Arusha. The secretariat of the African Continental Free Trade Area (AfCFTA) will be operationalised in March, next year.
The agreement came into force on May 30, this year, after it was ratified by the required 22 African Union (AU) countries.
This was revealed here on Monday at the start of a symposium on the trade agreement which attracted scholars and experts from across the continent.
The secretariat of the intra-African trade body will be established in Accra, Ghana as appointment of the secretary general is underway.
“Structure and budget of the secretariat has been approved”, said Dr. David Luke, the coordinator of the African Trade Policy Centre based in Addis Ababa.
He said it has been proposed that AfCFTA establish office in each state party; countries which have signed and ratified the agreement.
“Opening of an office in each country would drive the whole process to the ground making the country’s focus consistent,” he said.
The continental trade agreement was signed by 44 of the 55 AU member countries during a summit of the African leaders in Kigali, Rwanda early last year.
The number of the countries which have who ratified the process has gone up to 28 by last month from 22 in May this year.
Tanzania is yet to append its signature for ratification although it was one of the 44 countries which signed the agreement in Kigali in March 2018. AfCFTA main objective is to create a single continental market for goods and services, with free movement of business persons and investments.
The 55 nation African continent has a combined Gross Domestic Product (GDP) estimated to be $ 2.5 trillion.
“The agreement is legally binding to states which have ratified it”, Dr Luke said at a symposium organized Pan African Centre for Policy Studies (PACPS), a think tank based in Arusha.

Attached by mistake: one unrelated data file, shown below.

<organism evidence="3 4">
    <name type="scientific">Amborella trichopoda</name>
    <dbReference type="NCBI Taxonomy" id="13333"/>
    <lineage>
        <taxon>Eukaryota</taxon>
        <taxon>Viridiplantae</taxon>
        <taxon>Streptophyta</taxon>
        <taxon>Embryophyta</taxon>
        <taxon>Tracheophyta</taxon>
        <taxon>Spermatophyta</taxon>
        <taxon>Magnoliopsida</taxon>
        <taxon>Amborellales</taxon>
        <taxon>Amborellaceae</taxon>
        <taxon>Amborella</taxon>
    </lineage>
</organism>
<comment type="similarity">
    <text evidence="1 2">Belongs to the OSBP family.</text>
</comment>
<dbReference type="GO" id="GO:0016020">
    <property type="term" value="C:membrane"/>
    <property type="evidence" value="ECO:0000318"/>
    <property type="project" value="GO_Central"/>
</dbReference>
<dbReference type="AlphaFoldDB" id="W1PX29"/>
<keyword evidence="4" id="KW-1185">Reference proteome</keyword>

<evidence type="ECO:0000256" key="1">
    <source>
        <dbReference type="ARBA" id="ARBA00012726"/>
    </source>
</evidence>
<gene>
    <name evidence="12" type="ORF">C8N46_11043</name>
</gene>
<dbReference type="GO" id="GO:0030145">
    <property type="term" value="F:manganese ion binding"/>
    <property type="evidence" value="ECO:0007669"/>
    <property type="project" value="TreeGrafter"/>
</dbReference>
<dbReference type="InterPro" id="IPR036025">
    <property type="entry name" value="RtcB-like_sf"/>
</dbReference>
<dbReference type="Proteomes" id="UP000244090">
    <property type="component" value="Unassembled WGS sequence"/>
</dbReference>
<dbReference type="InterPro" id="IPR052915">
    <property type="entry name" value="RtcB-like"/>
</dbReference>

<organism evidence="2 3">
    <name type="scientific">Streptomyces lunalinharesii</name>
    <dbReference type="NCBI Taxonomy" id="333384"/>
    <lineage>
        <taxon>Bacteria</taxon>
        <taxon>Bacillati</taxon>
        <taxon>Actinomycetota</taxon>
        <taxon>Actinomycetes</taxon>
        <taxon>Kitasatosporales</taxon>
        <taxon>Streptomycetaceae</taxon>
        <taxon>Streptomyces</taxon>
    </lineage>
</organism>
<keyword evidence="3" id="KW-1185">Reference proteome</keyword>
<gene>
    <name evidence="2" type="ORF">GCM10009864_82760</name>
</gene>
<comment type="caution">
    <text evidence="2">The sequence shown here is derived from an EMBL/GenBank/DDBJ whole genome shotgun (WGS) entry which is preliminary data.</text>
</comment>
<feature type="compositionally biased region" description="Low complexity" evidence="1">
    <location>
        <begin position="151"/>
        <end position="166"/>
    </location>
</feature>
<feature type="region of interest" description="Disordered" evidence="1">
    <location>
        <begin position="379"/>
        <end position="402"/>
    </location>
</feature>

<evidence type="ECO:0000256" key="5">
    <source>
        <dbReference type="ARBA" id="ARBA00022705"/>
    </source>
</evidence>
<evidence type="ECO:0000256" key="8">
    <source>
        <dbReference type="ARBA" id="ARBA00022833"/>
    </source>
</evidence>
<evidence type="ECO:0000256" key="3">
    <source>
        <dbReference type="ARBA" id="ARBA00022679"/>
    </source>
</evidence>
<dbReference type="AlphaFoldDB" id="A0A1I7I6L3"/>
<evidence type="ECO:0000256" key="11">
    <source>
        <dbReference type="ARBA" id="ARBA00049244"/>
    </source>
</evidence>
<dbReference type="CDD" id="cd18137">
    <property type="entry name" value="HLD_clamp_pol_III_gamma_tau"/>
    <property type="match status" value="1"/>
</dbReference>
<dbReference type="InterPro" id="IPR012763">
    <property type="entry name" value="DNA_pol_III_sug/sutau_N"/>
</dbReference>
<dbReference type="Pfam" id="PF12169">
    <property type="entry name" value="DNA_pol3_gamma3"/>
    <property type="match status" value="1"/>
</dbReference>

He said once ratified, it has to get a parliamentary approval of each country’s legislative body before it is fully implemented.
Speakers at the event welcomed the initiative which they said would consolidate the continent’s economy through accelerated trade and investments flow.
However, they faulted many governments for abusing the spirit of Pan Africanism and trade protocols through excessive border controls.
“Politics has constantly trumped politics in Africa”, lamented Dr Catherine Biira from the Catholic University of Eastern Africa in Nairobi.
She said re-awakened the spirit of Pan Africanism by infusing “values of economy” into it instead of shouting rhetorics of unity.
Ms Achieng Akena from a Nairobi-based think tank called International Refugees Rights Initiative stressed the need to strengthen the regional economic communities (RECs) in Africa.
The leading RECs in Africa include the East African Community (EAC), Southern Africa Development Community (SADC) and the Economic Community of West African States (Ecowas).
There are also the Common Market for Southern and Eastern African States (Comesa),Inter-governmental Authority on Development and others.